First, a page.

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Version: v2.x

Creating Actions

Introduction

An action is a GraphQL query or mutation. You have to define the GraphQL type of the arguments that the query or mutation accepts and the GraphQL type of its response.

To create an action, you have to:

  1. Define the query or mutation
  2. Define the required types
  3. Create a handler

Let's look at examples for mutation and query type actions.

Setup

There is no setup required for defining actions via the console.

Mutation type action

Let's start with a mutation that accepts a username and password, and returns an access token. We'll call this mutation login.

Step 1: Define your mutation and associated types

Start with defining the mutation and the required types. These types will reflect in the GraphQL schema.

Go to the Actions tab on the console and click on Create. This will take you to a page like this:

Console action create

Define the action as follows in the Action Definition editor.

type Mutation {
login (username: String!, password: String!): LoginResponse
}

In the above action, we called the returning object type to be LoginResponse. Define it in the New types definition as:

type LoginResponse {
accessToken: String!
}

The above definition means:

  • This action will be available in your GraphQL schema as a mutation called login.
  • It accepts two arguments called username and password of type String!.
  • It returns an output type called LoginResponse.
  • LoginResponse is a simple object type with a field called accessToken of type String!.

Step 2: Create the action handler

A handler is an HTTP webhook where you can perform the custom logic for the action.

In this case, we will just return an access token, but typically you would want to run all the business logic that the action demands. NodeJS/Express code for this handler would look something like:

const handler = (req, resp) => {
// You can access their arguments input at req.body.input
const { username, password } = req.body.input;

// perform your custom business logic
// check if the username and password are valid and login the user

// return the response
return resp.json({
accessToken: "Ew8jkGCNDGAo7p35RV72e0Lk3RGJoJKB"
})

};

You can deploy this code somewhere and get the URI. For getting started quickly, we also have this handler ready at https://hasura-actions-demo.glitch.me/login.

Set the handler

Now, set the handler for the action:

Set the value of the handler field to the above endpoint.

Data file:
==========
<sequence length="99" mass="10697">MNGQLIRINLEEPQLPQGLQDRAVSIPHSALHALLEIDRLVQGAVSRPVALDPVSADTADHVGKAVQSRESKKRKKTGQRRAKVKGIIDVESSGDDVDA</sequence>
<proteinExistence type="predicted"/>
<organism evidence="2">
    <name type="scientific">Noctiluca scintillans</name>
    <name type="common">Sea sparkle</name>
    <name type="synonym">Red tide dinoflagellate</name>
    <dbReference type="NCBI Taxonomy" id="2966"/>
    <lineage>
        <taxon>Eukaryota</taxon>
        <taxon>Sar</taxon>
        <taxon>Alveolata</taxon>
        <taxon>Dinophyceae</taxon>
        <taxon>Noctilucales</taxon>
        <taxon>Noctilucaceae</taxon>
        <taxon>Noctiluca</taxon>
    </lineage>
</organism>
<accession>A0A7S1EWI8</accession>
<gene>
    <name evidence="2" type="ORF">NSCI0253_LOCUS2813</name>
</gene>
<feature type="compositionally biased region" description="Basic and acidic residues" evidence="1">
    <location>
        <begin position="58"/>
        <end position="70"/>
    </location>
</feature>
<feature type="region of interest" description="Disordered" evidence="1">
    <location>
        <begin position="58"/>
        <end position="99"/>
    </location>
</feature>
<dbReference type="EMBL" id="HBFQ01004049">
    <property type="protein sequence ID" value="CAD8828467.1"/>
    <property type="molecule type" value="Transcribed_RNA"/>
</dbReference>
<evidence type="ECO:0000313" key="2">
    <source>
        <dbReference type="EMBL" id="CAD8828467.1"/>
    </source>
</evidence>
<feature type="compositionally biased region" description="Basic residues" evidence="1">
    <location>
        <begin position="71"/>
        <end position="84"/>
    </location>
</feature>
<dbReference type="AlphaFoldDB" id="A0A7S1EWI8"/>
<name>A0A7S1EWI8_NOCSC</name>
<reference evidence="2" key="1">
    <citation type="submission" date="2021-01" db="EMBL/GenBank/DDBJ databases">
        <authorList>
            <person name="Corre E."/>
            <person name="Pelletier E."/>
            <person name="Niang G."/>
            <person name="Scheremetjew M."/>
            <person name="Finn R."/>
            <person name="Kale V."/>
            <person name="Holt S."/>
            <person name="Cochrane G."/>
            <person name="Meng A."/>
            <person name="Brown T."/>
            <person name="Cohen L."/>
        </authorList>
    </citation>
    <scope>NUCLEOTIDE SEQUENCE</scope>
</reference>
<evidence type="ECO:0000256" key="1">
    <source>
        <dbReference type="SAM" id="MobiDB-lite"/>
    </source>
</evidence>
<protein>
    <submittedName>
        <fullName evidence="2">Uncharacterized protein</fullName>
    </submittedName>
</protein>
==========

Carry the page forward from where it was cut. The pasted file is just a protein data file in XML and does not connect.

URL templating

To manage handler endpoints across environments it is possible to template the endpoints using ENV variables.

e.g. https://my-handler-endpoint/addNumbers can be templated to {{ACTION_BASE_ENDPOINT}}/addNumbers where ACTION_BASE_ENDPOINT is an ENV variable whose value is set to https://my-handler-endpoint

Note

If you are running Hasura using Docker, ensure that the Hasura Docker container can reach the handler endpoint. See this page for Docker networking.

Step 3: Finish action creation

Finally, to save the action:

Hit Create.

Step 4: Try it out

In the Hasura console, head to the GraphiQL tab and try out the new action.

GraphiQL
Query Variables
Request Headers

And that's it. You have extended your Hasura schema with a new mutation.

Query type action

Let's start with a basic query that accepts a list of numbers and returns their sum. We'll call this query addNumbers.

Step 1: Define your query and associated types

Start with defining the query and the required types. These types will reflect in the GraphQL schema.

Go to the Actions tab on the console and click on Create. This will take you to a page like this:

Console action create

Define the action as follows in the Action Definition editor.

type Query {
addNumbers (numbers: [Int]): AddResult
}

In the above action, we called the returning object type to be AddResult. Define it in the New types definition as:

type AddResult {
sum: Int
}

The above definition means:

  • This action will be available in your GraphQL schema as a query called addNumbers
  • It accepts an argument called numbers which is a list of integers.
  • It returns an output type called AddResult.
  • AddResult is a simple object type with a field called sum of type integer.

Step 2: Create the action handler

A handler is an HTTP webhook where you can perform the custom logic for the action.

In this case, it is the addition of the numbers. NodeJS/Express code for this handler would look something like:

const handler = (req, resp) => {
// You can access their arguments input at req.body.input
const { numbers } = req.body.input;

// perform your custom business logic
// return an error or response
try {
return resp.json({
sum: numbers.reduce((s, n) => s + n, 0)
});
} catch(e) {
console.error(e)
return resp.status(500).json({
message: 'unexpected'
})
}
};

You can deploy this code somewhere and get the URI. For getting started quickly, we also have this handler ready at https://hasura-actions-demo.glitch.me/addNumbers.

Set the handler

Now, set the handler for the action:

Set the value of the handler field to the above endpoint.

URL templating

To manage handler endpoints across environments it is possible to template the endpoints using ENV variables.

e.g. https://my-handler-endpoint/addNumbers can be templated to {{ACTION_BASE_ENDPOINT}}/addNumbers where ACTION_BASE_ENDPOINT is an ENV variable whose value is set to https://my-handler-endpoint

Step 3: Finish action creation

Finally, to save the action:

Hit Create.

Step 4: Try it out

In the Hasura console, head to the GraphiQL tab and try out the new action.

GraphiQL
Query Variables
Request Headers

And that's it. You have extended your Hasura schema with a new query.

Additional Resources

Introduction to Hasura Actions - View Recording.